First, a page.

The Seed Starting Area – Part 1

It’s beginning! As I type this, seed orders from around the country are making their way to my door. I’ve made most of my other purchases, with the exception of my seed starting medium. Once I do that, I’ll likely do a whole post recapping what seeds I’ve purchased, what sort of equipment (lighting, heating, plant trays, etc) I went with, and what type of seed starter I’ll be using. To give people a realistic idea of what this all entails, I’m going to be listing the costs as well. I think it’s important to be honest about the fact that starting something like this DOES involve an investment. If everything goes according to plan (meaning most things grow and produce, I’m good about weighing and tracking things, and I’m able to preserve a lot of the harvest) I will hopefully be able to offset the start-up cost within one growing season. Heck, even if it took me two growing seasons, it would be worth it.

I bounce back and forth between being really, really excited and having moments where I panic and think, “what the heck am I doing?” I’ve never grown a garden on this scale before. I’ve never spent so much money on something that could totally backfire. I’ve also never been faced with the possibility of having SO MUCH FOOD in my own backyard. It’s scary to think of the garden not producing but it’s almost just as scary to think of how much it could produce. I guess I can always walk up and down the streets giving away vegetables if it gets out of hand, huh?

But, all of this is neither here nor there. I wanted to show off my light set-up! After trying to start seedlings in a “sunny” window and beneath a really janky clip lamp one year, I learned that you need much more intense, direct lighting or your little seedlings just won’t make it when you send them out into the wide world of the outdoors. I decided that I would try using three shop lights with growing bulbs installed, on adjustable chains so that I could keep the lights right on top of the seedlings while they grew. Jason purchased one of my lights and a set of bulbs for Christmas, I used a gift card to purchase  a second set, and my in-laws surprised me with a “real” grow light set-up, complete with a metal frame and a double-output bulb. I’ll be operating that set-up separately from the other two, mostly because I would like to see if purchasing a light specifically made (and priced!) for seed starting makes a difference. The other two lights are just plain old shop lights from Menards, outfitted with special bulbs. It will be interesting to see if it changes the germination rate at all.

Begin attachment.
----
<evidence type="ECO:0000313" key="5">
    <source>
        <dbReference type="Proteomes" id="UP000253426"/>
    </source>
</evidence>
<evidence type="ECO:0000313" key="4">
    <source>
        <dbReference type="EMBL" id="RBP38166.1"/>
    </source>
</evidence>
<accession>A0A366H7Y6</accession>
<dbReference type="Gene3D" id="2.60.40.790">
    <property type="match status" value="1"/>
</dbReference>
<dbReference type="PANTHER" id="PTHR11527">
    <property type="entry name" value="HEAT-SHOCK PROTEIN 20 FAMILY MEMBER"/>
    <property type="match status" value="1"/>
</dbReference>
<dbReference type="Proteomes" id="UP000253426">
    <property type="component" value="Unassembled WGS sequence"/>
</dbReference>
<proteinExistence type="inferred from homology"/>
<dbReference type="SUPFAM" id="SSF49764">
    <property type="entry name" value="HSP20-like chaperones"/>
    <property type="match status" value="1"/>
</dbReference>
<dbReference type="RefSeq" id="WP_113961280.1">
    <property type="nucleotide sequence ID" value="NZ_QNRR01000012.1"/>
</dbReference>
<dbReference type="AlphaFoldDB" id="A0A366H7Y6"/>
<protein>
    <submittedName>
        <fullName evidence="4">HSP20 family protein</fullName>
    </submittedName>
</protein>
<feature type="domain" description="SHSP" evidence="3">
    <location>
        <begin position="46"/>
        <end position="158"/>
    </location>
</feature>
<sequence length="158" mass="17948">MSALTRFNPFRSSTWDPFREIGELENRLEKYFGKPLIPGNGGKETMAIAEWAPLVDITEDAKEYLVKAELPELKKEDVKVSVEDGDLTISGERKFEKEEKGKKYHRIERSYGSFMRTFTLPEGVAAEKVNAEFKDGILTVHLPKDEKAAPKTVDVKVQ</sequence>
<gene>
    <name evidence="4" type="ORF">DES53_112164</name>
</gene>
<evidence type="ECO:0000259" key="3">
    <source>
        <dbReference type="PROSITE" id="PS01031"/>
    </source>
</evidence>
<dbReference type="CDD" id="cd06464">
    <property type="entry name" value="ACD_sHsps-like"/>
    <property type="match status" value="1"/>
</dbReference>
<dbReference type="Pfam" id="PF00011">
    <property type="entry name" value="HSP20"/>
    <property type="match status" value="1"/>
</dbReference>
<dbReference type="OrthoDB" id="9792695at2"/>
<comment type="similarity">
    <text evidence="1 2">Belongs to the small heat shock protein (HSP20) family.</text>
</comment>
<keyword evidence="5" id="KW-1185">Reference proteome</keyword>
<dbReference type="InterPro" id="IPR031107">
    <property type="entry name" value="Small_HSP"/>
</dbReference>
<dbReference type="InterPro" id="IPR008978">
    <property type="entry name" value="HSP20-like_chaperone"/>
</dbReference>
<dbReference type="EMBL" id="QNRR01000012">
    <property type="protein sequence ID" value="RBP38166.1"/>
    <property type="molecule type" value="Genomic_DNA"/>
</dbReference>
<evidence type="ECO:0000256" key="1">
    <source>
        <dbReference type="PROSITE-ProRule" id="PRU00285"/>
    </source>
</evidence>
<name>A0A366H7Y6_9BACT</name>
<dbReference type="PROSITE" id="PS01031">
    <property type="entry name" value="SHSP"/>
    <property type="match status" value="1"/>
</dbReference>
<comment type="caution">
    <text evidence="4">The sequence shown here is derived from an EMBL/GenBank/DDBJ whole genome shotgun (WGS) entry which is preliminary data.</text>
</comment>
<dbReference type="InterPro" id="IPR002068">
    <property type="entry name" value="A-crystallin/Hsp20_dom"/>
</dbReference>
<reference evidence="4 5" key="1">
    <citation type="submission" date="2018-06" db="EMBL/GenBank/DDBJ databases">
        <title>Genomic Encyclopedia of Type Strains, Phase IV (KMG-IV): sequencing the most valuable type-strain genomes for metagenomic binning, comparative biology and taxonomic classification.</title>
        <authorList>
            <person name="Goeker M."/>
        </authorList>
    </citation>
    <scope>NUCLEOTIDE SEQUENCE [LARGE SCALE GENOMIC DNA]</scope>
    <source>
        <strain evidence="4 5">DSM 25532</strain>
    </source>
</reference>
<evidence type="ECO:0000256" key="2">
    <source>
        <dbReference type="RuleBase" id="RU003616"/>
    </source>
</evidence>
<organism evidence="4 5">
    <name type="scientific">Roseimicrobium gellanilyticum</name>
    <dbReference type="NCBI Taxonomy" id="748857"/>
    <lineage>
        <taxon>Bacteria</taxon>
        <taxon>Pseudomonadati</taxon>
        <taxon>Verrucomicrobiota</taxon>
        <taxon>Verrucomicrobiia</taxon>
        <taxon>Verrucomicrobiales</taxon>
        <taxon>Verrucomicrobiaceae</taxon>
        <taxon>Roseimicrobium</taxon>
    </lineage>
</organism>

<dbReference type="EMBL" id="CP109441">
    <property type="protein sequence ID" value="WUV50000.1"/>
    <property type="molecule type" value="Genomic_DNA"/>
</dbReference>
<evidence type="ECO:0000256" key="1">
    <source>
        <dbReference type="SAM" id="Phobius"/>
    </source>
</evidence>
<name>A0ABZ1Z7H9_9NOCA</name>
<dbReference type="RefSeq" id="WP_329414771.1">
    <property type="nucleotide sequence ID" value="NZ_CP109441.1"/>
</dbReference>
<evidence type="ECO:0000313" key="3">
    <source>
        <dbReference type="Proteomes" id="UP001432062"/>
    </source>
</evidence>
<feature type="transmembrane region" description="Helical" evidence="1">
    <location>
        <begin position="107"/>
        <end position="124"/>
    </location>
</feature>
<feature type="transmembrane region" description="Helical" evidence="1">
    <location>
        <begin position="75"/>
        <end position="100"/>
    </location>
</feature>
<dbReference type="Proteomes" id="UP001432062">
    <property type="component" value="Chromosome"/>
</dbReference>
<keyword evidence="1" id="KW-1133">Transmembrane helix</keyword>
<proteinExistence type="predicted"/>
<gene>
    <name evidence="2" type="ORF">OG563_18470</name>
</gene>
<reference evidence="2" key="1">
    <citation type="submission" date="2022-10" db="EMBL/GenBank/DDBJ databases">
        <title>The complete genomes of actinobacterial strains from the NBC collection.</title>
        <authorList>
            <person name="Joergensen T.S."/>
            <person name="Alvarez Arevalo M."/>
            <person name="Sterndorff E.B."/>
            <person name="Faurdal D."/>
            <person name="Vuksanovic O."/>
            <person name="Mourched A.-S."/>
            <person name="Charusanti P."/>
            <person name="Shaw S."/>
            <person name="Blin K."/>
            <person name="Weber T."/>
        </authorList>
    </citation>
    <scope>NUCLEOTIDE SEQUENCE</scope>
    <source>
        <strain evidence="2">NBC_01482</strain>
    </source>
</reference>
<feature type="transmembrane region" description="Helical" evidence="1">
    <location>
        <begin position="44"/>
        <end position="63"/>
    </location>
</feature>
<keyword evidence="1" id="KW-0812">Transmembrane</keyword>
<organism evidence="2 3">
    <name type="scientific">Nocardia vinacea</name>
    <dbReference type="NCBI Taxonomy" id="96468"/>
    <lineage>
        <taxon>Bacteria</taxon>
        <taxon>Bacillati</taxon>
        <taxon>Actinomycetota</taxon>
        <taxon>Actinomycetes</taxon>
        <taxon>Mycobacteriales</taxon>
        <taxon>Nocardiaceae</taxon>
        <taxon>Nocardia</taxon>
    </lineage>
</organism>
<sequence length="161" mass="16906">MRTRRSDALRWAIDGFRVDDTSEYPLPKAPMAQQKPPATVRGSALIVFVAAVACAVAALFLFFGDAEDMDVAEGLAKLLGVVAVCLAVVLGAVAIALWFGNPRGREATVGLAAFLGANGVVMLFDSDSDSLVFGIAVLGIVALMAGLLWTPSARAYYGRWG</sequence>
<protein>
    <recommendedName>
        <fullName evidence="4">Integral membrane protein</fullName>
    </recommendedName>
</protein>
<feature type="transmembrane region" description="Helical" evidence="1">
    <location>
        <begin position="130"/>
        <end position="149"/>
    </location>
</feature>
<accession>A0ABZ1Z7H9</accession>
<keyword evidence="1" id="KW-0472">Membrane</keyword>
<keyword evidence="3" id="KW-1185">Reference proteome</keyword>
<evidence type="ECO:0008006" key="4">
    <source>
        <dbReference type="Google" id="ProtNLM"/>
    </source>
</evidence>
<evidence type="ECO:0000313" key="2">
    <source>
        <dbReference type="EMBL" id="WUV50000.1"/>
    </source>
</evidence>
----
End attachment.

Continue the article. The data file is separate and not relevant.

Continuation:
The set from my in-laws had it’s own frame, but I knew I needed a way to hang the other two lights. Inspired by my many years of assembling frost frames at the Berry Patch, I took a cue from Dave and decided to build a light frame out of PVC pipe. I drew up an initial design and handed it over to Boo to tweak and do the measurements for. It was a fun project to brainstorm together; I felt like we each contributed different things and our areas of expertise complimented one another.

After heading out and purchasing said PVC pipes and connectors, Jason made the cuts on his circular saw, I cleaned up the edges, and we assembled them. The result was quite satisfying. It’s really sturdy, yet lightweight. It can be taken down and stored when I’m not using it. And it was fun to build it together!

Since I’m starting seedlings on the cold basement floor, I knew I needed some form of heating under the flats. After much researching and debating of cost, I decided to go the route of using incandescent rope lights in low plastic plastic totes, covered in sand. I decided to do this because a) it was a cheaper way of having more heating area than actual heating mats, b) from what I researched, you can produce almost the same amount of heat and c) I can use the rope lights and the totes for other purposes. So…here’s hoping it does the job!

I’ll do a “Part 2” post when I everything set up and ready to be planted! I also have an old table and stool to sit at for doing my “dirty” work, so to speak. I’d like to  hang some fun pages from my seed catalogs on the walls and make it a more pleasant place and less “Dingy basement-turned-seed-starting-nook”. Here’s hoping!

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